Given the hype that usually preceded the former Minister of Health, and followed him as well, the revelation in the 2010 Auditor General’s Report, tabled in Parliament last week, that nearly $40 million in expired drugs had to be destroyed was shocking, even more so when it was made clear that there was still a large quantity of expired stock on hand pending processing and destruction. What a shame!

There have been instances in the past where patients attending this country’s public hospitals were told that certain drugs for which doctors had written prescriptions were not available and would have to be purchased at private pharmacies. The financially-strapped average patient seeking medical attention at the Georgetown hospital and other public medical institutions around the country, would then be either seriously out of pocket if s/he purchased the drugs or in continued ill health if s/he did not. Reprehensible, when one considers the fact that over $40 million in drugs either as a result of over-purchasing or incorrect purchasing would have been lying in the ministry’s stores awaiting the arrival of their respective expiry dates. And of course, patients’ comments that the public hospitals were only able to dispense “pain killers” have always been stoutly denied.

One has to be fair and note that the free distribution of antiretroviral drugs—used to suppress HIV, the virus that causes AIDS—has been mostly trouble free. However, it is also worth noting that for a large part of Dr Leslie Ramsammy’s tenure as minister of health, AIDS was sexy – not literally of course. But it was the epidemic that, worldwide, attracted billions of dollars in funding for sensitization and awareness and care and treatment including medicines.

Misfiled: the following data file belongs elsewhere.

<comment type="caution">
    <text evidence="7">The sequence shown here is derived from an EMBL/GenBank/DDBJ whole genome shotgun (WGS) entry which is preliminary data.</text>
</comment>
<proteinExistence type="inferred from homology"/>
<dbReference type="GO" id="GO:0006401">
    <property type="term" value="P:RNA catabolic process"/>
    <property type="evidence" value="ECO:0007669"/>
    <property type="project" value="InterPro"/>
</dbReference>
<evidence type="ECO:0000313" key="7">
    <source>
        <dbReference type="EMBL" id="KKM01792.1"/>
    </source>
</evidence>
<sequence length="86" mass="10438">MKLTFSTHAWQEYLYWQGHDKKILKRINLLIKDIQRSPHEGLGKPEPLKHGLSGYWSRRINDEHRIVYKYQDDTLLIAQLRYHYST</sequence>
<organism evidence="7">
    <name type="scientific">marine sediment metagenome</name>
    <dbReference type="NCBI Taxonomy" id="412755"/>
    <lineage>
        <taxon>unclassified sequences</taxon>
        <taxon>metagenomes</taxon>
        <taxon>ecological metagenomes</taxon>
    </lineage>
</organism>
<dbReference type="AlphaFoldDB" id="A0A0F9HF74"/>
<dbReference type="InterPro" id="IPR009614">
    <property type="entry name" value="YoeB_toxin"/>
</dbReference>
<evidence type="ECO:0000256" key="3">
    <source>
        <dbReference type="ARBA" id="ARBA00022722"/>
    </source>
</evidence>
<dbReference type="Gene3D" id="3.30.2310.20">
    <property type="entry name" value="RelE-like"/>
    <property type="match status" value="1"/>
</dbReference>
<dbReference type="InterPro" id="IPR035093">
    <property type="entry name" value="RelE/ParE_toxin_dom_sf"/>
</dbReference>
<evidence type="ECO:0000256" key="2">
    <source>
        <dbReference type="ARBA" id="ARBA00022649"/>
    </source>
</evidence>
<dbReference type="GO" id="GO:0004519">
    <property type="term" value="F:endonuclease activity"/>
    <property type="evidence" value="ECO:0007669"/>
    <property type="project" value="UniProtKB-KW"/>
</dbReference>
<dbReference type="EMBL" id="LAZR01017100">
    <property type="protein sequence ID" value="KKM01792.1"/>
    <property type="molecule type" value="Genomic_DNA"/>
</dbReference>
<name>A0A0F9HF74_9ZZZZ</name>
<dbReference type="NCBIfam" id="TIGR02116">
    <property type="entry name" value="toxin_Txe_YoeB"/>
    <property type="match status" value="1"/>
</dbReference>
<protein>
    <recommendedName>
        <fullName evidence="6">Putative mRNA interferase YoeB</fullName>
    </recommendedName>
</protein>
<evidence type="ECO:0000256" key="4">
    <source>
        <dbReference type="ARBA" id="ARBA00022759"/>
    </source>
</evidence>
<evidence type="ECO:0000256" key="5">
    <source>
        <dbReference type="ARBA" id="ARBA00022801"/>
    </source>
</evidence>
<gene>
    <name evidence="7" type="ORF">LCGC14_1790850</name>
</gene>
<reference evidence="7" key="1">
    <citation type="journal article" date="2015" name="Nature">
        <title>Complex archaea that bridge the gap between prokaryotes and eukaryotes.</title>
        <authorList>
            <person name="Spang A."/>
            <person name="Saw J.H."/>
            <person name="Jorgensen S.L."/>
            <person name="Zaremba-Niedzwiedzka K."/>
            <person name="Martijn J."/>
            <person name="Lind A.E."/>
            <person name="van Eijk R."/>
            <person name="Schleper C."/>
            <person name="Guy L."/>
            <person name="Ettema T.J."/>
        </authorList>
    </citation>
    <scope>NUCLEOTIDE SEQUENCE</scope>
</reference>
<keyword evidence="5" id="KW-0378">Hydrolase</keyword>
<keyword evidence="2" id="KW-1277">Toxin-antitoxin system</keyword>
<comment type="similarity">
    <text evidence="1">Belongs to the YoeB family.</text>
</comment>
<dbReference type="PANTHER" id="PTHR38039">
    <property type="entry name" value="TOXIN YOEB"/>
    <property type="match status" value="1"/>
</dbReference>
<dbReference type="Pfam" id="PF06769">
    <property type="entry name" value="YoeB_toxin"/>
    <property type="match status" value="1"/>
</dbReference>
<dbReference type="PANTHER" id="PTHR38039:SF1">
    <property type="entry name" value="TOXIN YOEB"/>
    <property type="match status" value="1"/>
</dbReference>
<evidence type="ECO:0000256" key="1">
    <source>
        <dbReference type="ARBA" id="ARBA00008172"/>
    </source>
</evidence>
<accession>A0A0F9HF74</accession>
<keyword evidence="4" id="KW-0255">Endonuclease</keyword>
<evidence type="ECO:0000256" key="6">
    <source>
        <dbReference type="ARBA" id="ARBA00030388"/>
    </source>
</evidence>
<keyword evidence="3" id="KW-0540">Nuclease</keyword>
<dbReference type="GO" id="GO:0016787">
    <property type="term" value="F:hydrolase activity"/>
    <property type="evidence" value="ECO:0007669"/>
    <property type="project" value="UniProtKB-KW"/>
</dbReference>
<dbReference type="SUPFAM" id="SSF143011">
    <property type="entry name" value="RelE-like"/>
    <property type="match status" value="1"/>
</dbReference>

A sore point, particularly with donors who would have demanded transparency, would have been the Ministry of Health’s insistence on single sourcing antiretroviral drugs from the New GPC, which was manufacturing the generic form of the drugs here without patent and also without the necessary checks and balances that attend the making of these medicines at companies that developed them in the first place.

Dr Ramsammy’s staunch defence of this practice, which was part of his ‘finger in every pie’ style of managing his ministry, places the fallout for the $40 million in expired drugs squarely in his lap. Obviously, he would not have been personally responsible  for minding the store, but in any case as the minister under whose tenure it occurred, the buck stops with him. The image Dr Ramsammy had projected of a busy minister behind a well-oiled machine of a ministry now seems a sham.

What should also be investigated is whether these expired drugs were purchased or gifted; the period when they were purchased or gifted and what efforts were made to send them to the public hospitals so they could be utilized. It would also be interesting to discover exactly what the ministry’s procurement process was; for instance, whether it used patient data and projections to place orders; and if that same system remains in force. The AG report said that the head of the budget agency had advised that the ministry was in the process of carrying out a 100% stock count after which it would move from maintaining a parallel manual system to a fully computerized inventory. Any business worth its salt does annual stock-taking, and the Ministry of Health, knowing that its stores hold perishable items ought to have been even more vigilant than the average business. And while the computerization of the inventory makes good sense, it will only work if the humans whose task it is to enter the data do their jobs. Their performance to date has been far from inspiring.

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